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Our legal system is divided into two types of law: civil and criminal. In a civil case, a person brings a lawsuit against another person or business, usually to recover money damages. In criminal cases, the government brings legal action against a person believed to have committed a crime. The punishment in a criminal case can be as minor as a small fine, or as severe as prison time or even death.
Most crimes are categorized as either felonies or misdemeanors. A felony is the most serious type of crime and is usually punishable by imprisonment for more than a year. In some states, certain felonies are punishable by death.
Less serious offenses are often misdemeanors. The punishment is usually less than a year in prison, and an infraction is a minor violation that generally results in a citation or fine rather than jail time.
Criminal procedure varies depending on the state or court in which the person is charged. A criminal case is typically initiated either by a prosecutor filing a criminal complaint or through a grand jury indictment.
Generally speaking, someone can expect their case to proceed as follows:
If the defendant is convicted, they are sentenced according to sentencing guidelines and the discretion of the judge. The sentence may include prison time, fines, probation, drug or mental health treatment, or some other punishment created by the judge.
Defendants are generally not required to prove anything at trial. Because a conviction can lead to a loss of freedom, the government must prove beyond a reasonable doubt that the person committed the crime. This is the highest burden of proof in American law.
Defense in a criminal case usually involves poking holes in the government’s evidence, identifying constitutional problems, and negotiating with prosecutors.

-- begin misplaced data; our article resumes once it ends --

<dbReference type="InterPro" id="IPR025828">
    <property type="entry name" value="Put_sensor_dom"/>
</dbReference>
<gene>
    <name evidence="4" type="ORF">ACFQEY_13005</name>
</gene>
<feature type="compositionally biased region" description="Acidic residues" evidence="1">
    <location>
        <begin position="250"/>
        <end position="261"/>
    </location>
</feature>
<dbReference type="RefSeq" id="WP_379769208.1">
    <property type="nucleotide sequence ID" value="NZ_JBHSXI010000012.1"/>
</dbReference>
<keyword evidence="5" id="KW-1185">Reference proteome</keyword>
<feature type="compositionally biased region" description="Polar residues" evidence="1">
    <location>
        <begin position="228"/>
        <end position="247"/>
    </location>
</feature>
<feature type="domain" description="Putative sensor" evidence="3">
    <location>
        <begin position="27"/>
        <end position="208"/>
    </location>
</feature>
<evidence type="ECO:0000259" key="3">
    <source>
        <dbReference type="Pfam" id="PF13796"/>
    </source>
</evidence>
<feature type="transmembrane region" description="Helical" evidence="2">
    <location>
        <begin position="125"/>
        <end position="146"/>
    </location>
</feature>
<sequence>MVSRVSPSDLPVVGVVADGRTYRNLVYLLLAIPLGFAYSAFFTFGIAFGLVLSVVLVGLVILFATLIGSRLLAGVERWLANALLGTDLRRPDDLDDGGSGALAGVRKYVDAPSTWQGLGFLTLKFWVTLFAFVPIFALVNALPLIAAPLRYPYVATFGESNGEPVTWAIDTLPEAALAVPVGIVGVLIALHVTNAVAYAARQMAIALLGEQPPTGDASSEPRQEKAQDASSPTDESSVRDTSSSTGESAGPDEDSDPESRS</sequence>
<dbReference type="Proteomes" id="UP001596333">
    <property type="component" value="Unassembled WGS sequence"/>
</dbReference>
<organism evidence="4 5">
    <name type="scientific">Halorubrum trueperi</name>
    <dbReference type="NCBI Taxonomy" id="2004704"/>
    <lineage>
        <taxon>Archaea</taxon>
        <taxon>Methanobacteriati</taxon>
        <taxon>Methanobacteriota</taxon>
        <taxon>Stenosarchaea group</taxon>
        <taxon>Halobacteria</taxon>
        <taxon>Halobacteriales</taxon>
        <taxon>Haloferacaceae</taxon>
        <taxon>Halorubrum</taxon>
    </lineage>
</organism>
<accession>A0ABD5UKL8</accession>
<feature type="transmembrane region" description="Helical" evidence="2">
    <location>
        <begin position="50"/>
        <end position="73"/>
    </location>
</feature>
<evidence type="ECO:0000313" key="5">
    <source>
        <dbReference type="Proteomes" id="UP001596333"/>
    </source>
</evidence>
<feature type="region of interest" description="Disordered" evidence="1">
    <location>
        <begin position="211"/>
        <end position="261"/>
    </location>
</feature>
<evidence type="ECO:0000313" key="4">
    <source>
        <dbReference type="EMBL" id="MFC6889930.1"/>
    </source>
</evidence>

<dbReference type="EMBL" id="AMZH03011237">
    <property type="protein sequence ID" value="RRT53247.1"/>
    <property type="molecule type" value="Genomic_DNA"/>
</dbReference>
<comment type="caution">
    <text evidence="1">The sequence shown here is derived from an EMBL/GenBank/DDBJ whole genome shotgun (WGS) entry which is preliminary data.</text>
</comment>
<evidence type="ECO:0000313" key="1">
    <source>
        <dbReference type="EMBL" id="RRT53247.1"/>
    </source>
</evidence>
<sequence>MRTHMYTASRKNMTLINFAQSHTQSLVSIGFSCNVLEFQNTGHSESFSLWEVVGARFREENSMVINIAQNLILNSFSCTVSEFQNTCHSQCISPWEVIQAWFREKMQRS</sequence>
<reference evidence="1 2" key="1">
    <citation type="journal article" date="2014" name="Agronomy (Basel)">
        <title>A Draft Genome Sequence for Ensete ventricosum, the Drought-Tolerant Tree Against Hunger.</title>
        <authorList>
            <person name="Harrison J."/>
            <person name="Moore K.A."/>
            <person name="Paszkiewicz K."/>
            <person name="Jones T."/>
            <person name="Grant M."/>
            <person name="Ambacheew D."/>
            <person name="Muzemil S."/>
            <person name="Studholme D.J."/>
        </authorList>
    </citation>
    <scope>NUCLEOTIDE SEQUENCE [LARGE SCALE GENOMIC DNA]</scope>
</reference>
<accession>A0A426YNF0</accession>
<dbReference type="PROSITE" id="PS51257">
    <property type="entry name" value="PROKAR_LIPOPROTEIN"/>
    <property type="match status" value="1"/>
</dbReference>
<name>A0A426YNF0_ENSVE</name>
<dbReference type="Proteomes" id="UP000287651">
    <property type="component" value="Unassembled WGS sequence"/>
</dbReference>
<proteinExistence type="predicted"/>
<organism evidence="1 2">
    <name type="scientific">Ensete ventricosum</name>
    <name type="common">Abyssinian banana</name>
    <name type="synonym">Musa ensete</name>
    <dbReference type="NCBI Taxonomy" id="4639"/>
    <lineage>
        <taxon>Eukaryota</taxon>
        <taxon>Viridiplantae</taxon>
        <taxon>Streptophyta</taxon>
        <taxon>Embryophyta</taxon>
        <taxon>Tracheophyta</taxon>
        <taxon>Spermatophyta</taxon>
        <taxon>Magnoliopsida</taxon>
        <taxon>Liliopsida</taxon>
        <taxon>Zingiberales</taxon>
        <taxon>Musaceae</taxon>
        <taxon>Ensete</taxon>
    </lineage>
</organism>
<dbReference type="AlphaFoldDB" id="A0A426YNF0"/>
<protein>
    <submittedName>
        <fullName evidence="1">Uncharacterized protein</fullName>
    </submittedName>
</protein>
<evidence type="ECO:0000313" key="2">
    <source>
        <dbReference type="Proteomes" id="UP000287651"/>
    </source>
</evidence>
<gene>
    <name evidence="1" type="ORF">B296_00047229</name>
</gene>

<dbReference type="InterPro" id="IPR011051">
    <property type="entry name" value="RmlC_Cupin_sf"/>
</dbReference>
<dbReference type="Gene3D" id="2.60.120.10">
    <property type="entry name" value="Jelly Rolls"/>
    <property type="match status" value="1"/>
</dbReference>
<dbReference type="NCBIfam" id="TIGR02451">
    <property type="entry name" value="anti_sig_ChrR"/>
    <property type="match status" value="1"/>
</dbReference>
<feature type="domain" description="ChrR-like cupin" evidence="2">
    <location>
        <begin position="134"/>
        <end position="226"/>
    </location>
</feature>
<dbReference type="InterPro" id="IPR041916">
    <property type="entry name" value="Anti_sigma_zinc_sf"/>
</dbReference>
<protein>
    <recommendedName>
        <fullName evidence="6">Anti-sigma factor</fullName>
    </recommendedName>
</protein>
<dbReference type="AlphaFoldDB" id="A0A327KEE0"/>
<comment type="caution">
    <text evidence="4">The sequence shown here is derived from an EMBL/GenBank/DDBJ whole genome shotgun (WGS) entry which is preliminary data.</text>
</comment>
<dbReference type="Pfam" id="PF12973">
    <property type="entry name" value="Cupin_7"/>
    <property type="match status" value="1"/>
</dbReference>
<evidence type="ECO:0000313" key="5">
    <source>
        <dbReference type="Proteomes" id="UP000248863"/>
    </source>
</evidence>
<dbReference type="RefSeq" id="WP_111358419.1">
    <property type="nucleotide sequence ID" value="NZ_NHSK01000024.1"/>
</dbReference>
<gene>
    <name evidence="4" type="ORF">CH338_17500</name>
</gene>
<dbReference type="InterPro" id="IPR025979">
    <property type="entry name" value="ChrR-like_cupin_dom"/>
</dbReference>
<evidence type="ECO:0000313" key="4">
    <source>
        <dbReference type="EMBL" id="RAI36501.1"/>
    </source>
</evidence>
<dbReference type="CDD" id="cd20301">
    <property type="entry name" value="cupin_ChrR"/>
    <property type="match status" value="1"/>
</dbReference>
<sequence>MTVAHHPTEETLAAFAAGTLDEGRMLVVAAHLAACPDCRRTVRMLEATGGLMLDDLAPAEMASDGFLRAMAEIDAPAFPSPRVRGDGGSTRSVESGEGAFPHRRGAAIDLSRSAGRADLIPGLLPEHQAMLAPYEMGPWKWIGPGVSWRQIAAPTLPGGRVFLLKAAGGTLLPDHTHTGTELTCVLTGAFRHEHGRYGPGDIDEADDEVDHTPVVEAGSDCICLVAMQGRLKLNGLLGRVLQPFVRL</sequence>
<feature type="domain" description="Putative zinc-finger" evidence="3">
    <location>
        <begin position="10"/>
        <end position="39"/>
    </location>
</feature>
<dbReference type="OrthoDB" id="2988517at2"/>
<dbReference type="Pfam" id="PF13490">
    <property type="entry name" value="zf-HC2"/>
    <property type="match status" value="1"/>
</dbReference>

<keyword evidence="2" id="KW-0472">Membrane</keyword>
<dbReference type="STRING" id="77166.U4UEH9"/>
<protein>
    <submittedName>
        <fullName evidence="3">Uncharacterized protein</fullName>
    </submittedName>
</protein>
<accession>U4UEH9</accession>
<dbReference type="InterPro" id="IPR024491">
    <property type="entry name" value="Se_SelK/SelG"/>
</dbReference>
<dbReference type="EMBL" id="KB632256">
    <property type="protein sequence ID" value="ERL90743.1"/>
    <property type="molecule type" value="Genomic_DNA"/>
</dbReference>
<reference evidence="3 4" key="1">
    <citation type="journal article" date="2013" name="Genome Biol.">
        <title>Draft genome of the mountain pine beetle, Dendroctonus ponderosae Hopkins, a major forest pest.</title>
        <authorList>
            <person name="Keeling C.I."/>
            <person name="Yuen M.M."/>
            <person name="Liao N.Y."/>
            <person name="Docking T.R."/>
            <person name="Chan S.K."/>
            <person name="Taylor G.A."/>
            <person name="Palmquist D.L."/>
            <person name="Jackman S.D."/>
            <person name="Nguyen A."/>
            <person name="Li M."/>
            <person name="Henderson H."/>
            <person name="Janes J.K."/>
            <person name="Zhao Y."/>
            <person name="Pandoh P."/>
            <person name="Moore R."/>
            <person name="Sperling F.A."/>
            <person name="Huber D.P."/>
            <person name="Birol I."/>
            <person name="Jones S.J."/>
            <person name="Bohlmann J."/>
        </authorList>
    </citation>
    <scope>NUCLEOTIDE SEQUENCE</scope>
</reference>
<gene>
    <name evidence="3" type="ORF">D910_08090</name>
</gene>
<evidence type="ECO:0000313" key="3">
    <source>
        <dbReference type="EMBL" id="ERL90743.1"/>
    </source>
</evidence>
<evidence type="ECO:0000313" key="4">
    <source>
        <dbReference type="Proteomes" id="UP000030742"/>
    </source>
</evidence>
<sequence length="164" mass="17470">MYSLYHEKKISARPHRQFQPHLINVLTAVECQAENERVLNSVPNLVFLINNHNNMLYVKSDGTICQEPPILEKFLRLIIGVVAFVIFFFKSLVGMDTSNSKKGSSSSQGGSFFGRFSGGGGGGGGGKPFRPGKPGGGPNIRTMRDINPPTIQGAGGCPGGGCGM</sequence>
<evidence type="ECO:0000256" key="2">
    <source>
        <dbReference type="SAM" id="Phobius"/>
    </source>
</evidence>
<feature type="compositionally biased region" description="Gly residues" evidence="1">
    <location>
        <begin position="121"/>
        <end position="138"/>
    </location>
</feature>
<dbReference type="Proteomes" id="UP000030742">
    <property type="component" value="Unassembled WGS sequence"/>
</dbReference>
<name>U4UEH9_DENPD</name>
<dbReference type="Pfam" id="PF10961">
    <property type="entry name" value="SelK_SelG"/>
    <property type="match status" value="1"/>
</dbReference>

The U.S. Constitution provides several protections for those accused of a crime. The 4th Amendment protects against unreasonable searches by police.
Many of an accused person’s constitutional rights are included in the “Miranda warning,” which many people have heard on television or in encounters with police:
Criminal defendants also have the right to “due process,” which means the government must follow specific rules during a criminal case. The state must allow a person to defend themselves before it can take away their liberty, property, etc.
Due process encompasses:
If you’re being accused of a crime, there is a lot at stake. You’ll need someone on your side to protect your rights. Defense attorneys know the ins and outs of the criminal justice system and can help by:
Being charged with a crime is a serious issue, and having a dedicated defense attorney can make a huge difference in the outcome.
An arrest and conviction can change everything. Fines or time in jail are the immediate concern, but a conviction will also mean a criminal record that can make it harder to find a job and housing for years to come. If you are arrested or learn you are under investigation, the first thing you should do is contact an experienced criminal defense attorney. You can search LawInfo’s legal directory to find a local criminal defense attorney who can protect your rights, lay out your options, and help you determine the best way to proceed with mounting a defense and limiting potential penalties.